The Dallas Fed documents current conditions in energy markets, and gives forecasts of where things are headed in the future:
Soaring Oil Prices Dominate Energy Markets, Quarterly Energy Update, by Stephen P. Brown and Raghav Virmani, FRB Dallas: Oil Prices Rise Sharply Since sliding to just under $70 per barrel for West Texas Intermediate (WTI) in mid-August, oil prices have risen nearly 30 percent in two months. WTI closed at $92.91 on October 25—within $10 of the all-time inflation-adjusted high of $101.70 set in April 1980. Prices have been elevated and rising throughout 2007, climbing from $50 in mid-January to over $90 in mid-October, an astounding 86 percent gain. Oil futures prices remain in fairly sharp backwardation, which means that the market expects presently high oil prices to fall in the long term. Although this has been the case through many price spikes this year, long-term oil price expectations today have strengthened by almost 15 percent since mid-August (Chart 1).
Escalating tensions in the Middle East, slippage of the U.S. dollar (Chart 2), and an unexpected drawdown of international crude oil and product inventories account for the upward pressure on oil prices.
Most news sources have claimed that U.S. oil prices have been pushed up by reports of low domestic crude oil inventories. According to the U.S. Energy Information Administration, domestic stocks of crude oil, which had been slipping throughout September and October—much of it a seasonal decline—dipped below 317 million barrels in late October, about 5 percent below year-ago levels. Even so, domestic crude oil inventories are well above their seasonal average for this time of year, making it unlikely that overall inventories are contributing to upward pressure on prices (Chart 3).
Oil inventory levels at Cushing, Oklahoma—the official delivery point of the benchmark WTI and home of 10 percent of U.S. oil inventories in pipelines and tank farms—were 21 percent below year-ago levels at last count. This phenomenon could partially explain the current premium that WTI commands over its European counterpart, Brent, as of October 25. The futures market expects this premium to dissipate quickly (Chart 4).
Although the Organization of Petroleum Exporting Countries (OPEC) has expressed concern about the effects that rising oil prices could have on world economic activity, it has taken little action to stabilize oil prices. OPEC insists that the world oil market is not necessarily short on supply and that speculative forces and a weak dollar are actually driving oil price increases.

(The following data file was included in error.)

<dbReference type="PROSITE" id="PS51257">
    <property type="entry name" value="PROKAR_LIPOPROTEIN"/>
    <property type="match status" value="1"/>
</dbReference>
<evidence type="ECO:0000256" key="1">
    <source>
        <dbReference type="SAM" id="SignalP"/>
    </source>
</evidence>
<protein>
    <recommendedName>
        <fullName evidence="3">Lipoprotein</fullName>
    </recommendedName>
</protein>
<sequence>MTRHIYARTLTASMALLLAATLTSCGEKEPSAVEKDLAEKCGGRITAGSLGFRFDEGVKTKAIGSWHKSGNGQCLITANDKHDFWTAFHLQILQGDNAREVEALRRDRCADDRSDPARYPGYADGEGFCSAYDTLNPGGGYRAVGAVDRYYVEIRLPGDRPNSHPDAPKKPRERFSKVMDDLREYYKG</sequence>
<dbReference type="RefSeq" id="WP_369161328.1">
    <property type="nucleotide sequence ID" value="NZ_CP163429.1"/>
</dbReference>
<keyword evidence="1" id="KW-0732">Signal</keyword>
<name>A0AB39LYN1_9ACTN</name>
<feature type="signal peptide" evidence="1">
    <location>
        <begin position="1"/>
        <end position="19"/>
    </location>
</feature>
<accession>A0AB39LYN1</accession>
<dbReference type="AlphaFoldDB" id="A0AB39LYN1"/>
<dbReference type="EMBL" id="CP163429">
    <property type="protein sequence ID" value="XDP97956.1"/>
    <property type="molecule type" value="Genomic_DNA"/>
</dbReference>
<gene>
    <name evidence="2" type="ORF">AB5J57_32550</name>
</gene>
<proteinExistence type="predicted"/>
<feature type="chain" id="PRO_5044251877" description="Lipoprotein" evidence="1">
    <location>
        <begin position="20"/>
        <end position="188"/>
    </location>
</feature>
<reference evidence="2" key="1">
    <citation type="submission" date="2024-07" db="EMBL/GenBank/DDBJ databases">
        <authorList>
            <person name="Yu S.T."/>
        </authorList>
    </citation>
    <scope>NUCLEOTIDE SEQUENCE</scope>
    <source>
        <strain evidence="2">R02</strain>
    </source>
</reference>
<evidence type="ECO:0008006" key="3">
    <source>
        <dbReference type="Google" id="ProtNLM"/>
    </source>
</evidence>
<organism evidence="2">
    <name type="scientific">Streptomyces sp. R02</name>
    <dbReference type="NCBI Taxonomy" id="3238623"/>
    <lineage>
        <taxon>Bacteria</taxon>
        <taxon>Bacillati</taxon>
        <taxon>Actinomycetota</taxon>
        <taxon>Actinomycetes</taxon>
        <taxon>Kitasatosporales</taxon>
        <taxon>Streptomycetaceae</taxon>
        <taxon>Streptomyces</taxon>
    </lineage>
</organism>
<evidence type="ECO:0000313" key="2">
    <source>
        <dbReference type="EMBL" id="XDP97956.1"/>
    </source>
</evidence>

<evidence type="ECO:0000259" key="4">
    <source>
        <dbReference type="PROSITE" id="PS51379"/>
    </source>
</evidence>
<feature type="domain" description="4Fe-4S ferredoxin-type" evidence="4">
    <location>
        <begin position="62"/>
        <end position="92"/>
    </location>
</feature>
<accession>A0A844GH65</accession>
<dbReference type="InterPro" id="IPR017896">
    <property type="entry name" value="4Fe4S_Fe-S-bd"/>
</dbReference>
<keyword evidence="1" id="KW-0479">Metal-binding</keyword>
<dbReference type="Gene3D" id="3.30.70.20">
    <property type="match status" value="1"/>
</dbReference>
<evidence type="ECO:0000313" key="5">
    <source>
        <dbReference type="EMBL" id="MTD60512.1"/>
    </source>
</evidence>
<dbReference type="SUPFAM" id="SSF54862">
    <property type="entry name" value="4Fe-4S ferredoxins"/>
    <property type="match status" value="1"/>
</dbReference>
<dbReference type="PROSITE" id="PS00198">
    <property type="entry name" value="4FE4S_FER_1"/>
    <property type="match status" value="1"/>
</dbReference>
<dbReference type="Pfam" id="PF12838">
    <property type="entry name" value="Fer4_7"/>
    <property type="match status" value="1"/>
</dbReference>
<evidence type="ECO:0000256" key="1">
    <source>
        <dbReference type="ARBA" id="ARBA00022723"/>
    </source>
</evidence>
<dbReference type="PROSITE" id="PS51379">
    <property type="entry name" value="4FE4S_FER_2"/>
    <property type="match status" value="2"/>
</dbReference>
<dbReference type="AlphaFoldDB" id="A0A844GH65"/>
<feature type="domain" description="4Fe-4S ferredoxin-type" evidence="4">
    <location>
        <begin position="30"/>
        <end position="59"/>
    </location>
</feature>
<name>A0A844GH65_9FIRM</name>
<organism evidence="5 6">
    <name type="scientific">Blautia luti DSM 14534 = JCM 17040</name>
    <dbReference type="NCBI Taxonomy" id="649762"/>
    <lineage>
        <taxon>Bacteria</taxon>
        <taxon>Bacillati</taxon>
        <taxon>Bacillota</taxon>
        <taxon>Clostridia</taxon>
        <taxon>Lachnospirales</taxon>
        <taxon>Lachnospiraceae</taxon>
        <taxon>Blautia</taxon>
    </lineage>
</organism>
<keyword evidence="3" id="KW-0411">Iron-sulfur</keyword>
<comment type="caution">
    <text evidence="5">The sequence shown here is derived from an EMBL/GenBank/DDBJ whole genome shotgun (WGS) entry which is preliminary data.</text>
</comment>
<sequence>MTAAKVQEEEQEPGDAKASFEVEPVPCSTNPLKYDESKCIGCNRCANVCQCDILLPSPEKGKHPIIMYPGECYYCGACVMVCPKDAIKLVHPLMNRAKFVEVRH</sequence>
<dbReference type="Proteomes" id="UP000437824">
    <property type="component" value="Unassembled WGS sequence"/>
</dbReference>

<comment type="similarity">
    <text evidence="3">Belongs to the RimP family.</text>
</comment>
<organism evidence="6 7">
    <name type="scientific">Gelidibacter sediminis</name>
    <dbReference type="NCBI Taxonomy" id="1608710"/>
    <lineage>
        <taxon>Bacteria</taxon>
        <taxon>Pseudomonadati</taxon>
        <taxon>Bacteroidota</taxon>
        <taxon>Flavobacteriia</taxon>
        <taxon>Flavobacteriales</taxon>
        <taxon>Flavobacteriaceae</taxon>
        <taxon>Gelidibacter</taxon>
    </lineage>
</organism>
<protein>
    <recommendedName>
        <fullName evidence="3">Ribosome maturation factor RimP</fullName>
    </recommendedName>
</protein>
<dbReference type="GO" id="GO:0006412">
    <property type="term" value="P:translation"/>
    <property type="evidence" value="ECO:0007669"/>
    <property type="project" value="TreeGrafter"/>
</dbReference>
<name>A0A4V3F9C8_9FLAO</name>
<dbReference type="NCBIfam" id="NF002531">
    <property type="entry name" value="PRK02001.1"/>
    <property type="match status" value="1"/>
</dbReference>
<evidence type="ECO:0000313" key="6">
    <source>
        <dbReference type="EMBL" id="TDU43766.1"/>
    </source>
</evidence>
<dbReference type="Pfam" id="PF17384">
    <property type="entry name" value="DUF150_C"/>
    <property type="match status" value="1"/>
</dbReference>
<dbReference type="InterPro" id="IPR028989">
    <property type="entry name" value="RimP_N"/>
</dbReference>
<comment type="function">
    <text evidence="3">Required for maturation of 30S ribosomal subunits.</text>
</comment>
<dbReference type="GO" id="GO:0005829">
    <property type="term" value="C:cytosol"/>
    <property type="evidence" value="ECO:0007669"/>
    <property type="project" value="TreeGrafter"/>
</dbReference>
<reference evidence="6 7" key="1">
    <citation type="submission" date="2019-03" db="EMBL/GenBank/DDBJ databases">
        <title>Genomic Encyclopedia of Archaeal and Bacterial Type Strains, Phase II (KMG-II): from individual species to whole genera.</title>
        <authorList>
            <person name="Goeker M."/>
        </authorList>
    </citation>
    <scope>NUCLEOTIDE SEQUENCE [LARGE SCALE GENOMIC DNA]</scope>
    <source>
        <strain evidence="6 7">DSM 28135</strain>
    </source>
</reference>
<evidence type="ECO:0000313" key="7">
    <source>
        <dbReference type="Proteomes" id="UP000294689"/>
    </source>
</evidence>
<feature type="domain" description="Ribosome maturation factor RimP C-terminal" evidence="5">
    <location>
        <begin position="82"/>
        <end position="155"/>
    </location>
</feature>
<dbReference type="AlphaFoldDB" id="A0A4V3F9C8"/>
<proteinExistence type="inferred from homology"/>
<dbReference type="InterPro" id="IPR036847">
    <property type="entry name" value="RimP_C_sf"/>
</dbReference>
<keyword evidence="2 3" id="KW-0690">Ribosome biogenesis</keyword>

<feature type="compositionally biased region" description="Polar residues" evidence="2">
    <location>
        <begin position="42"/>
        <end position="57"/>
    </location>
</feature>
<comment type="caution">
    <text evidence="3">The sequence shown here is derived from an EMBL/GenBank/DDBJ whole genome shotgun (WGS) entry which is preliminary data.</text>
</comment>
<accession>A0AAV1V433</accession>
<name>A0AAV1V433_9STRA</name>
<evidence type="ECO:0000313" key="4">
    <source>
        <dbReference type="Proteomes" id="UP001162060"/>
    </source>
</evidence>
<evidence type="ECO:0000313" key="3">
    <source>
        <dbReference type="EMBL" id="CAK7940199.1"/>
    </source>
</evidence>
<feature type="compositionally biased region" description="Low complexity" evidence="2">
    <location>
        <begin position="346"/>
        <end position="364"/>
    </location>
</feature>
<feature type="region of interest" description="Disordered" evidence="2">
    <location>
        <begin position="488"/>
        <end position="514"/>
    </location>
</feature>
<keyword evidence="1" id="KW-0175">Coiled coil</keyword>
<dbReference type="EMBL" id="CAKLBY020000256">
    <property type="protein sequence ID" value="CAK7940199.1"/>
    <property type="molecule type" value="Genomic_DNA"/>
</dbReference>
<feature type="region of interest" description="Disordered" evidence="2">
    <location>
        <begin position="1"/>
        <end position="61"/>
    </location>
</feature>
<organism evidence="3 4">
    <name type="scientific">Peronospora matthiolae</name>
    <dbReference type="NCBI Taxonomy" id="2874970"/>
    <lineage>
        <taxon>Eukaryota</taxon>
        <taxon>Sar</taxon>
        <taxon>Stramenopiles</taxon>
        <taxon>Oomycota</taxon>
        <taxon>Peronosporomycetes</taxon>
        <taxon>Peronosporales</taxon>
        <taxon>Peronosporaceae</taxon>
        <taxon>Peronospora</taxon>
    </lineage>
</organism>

Gasoline Prices Slow to Rise; Heating Oil Prices Strengthen
Although retail gasoline prices rose to $2.87 per gallon at the end of October, gasoline prices have responded slowly to rising crude oil prices (Chart 5).
According to the Brown-Virmani gasoline pricing model developed at the Dallas Fed, sustained crude oil prices above $85 will mean spot gasoline prices will eventually climb to about $2.25 per gallon, which would push retail prices above $3 per gallon (Chart 6).
The slow response of gasoline prices is indicative of a squeeze on refiners' margins—reflecting both normal seasonal weakness in gasoline prices relative to crude oil and a lagged response to rising crude oil prices. With the driving season over, low gasoline inventories don't seem to be contributing much upward pressure on prices.
The price of distillate oil (diesel fuel and heating oil), which hadn't kept pace with the gains in crude oil, has begun to show increases consistent with a normal seasonal draw on inventories and increasing demand. As of late October, the futures market shows expectations for peak-winter distillate prices to be more than 15 percent higher than about six weeks earlier (Chart 7).
Natural Gas Prices Mired by High Inventories
Natural gas prices briefly climbed above $7 in mid-October before returning to a familiar level under $6.50 per million Btu for delivery at Henry Hub. Prices slid downward through much of August in what seems to be a market correction and were relatively moribund around $5.50 per million Btu into early September.
High inventories continue to depress natural gas prices relative to those for crude oil. Inventories are currently on a path to reach about 3.5 trillion cubic feet (Chart 8). Low prices and high inventories have prompted major natural gas producers to reduce production and keep some of their gas in the ground until market conditions improve, and that may eventually alleviate some of the downward pressure on natural gas prices.